Wednesday, November 14, 2007

In High Cotton

Not a breath of air stirred
over the free and open prairie;
the clouds were like light piles of cotton;
and where the blue sky was visible,
it wore a hazy and languid aspect.
-Francis Parkman

It's cotton pickin' time in north Texas, Oklahoma, and Kansas. The time of year - beginning in late October - when the harvesters descend upon the prairies and dusty cotton fields like grasshoppers did Egypt... scurrying and hopping everywhere... gobbling up everything in sight, leaving only tall sticks and spindly stumps behind.

It's another world up here. Up here in high cotton. Tufts of the bloomed, land-grown marvel blow across streets and make pillowy piles at curbs and gutters. A good strong wind is likely to hurry both tumbleweeds and wisps of cotton at you. They sail through the air here instead of leaves, striking you with the feeling that you're glassed inside dusty, cotton-balled snow globe. Strange feeling. Makes you want to wear calico skirts and dark, pointy-toed boots and be Mary Poppins, carrying a parasol to shield you from the wind, tumbleweeds, and cotton. Or at least float you above them.

Cotton really is magical. It's the strangest thing you've ever seen hanging from a plant. Or picked from a plant. I'm wondering if I can snag a cotton-producing wonder or two to take back with me to Freeman House. Don't know why, except I think it would be wonderful to look out my tall, tall windows and see both roses and cotton blowing in the wind.

Ah, okay. Maybe not. But it would still be interesting to grow cotton one year. If only to pretend you're a millennium Mary Poppins, bringing home-grown stuffed stuffies and spoonfuls of sugar to lonely, bored children.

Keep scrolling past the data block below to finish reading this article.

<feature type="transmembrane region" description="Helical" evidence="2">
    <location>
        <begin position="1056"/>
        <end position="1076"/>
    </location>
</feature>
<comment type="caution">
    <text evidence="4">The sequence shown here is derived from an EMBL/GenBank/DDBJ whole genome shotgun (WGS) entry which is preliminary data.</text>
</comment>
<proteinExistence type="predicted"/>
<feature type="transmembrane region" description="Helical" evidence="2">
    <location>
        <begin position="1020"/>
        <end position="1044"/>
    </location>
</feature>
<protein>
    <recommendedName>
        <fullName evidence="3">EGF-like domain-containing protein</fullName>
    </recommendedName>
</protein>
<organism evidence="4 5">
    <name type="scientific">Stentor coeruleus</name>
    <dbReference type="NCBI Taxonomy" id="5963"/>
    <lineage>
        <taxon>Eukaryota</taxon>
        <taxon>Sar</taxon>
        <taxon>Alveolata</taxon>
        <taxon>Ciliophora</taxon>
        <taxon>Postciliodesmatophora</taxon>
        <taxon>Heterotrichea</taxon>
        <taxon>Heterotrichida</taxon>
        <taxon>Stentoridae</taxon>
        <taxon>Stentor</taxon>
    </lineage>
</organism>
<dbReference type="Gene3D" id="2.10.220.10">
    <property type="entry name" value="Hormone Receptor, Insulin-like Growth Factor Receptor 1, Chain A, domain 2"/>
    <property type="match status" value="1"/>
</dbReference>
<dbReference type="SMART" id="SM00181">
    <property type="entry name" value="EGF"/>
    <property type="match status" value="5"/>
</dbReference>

I've been a terrible tour guide of late. Sorry. But I did want to take you out to show you the cotton. The high cotton.

It's a marvelous, strange place, that gives a strange, marvelous feeling. You'd know what I mean. If you were standing here alongside me this morning, watching it all sail by, you'd know what I mean.

7 comments:

Patsy said...

Brin,
I am so glad you are feeling better. Would you do me a favor? When you get back to Freeman house...think about getting a kitten. I think Mae would want you to do this.

Happy Travels,
Patsy

Brambleberry said...

Wonderful!

betty r said...

And here I thought you would tell us that you had become a "cotton picker"..thanks for sharing the pics and of course your whereabouts so far, Brin. I find cotton in it's raw form fascinating until I'd have to pick it I suppose.

Cyndi said...

Hey girl,
ack cotton!!! ya know how some people cringe at the sound of fingernails on a chalkboard? That is me with cotton. You can ask shel I cant even take it out of an asprin bottle. ha
Thinking about you girl!
Cyn

Minnesota Kathi :-) said...

Brin, how beautiful your cotton pictures are, it's as if I'm standing right along side of you!

I remember the first time I saw cotton, being a yankee woman it was so awesome to see something so beautiful.

Please do pick some to take home, I paid big bucks for my little bunch in Savannah, Ga this spring! :-)

grace said...

My dad picked cotton to make money for college. It surrounded much of the town here. Can you imagine????? I wonder if manna looked like cotton.....

Terri and Bob said...

I love cotton. When I was younger, my favorite book for a time was Cotton in my Sack by Lois Lenski. She wrote books in the 30s and 40s and I truly loved her style. She might be considered politically incorrect now, but I loved her then.

The cotton life is a hard one but looking at those bolls makes it seem so nice.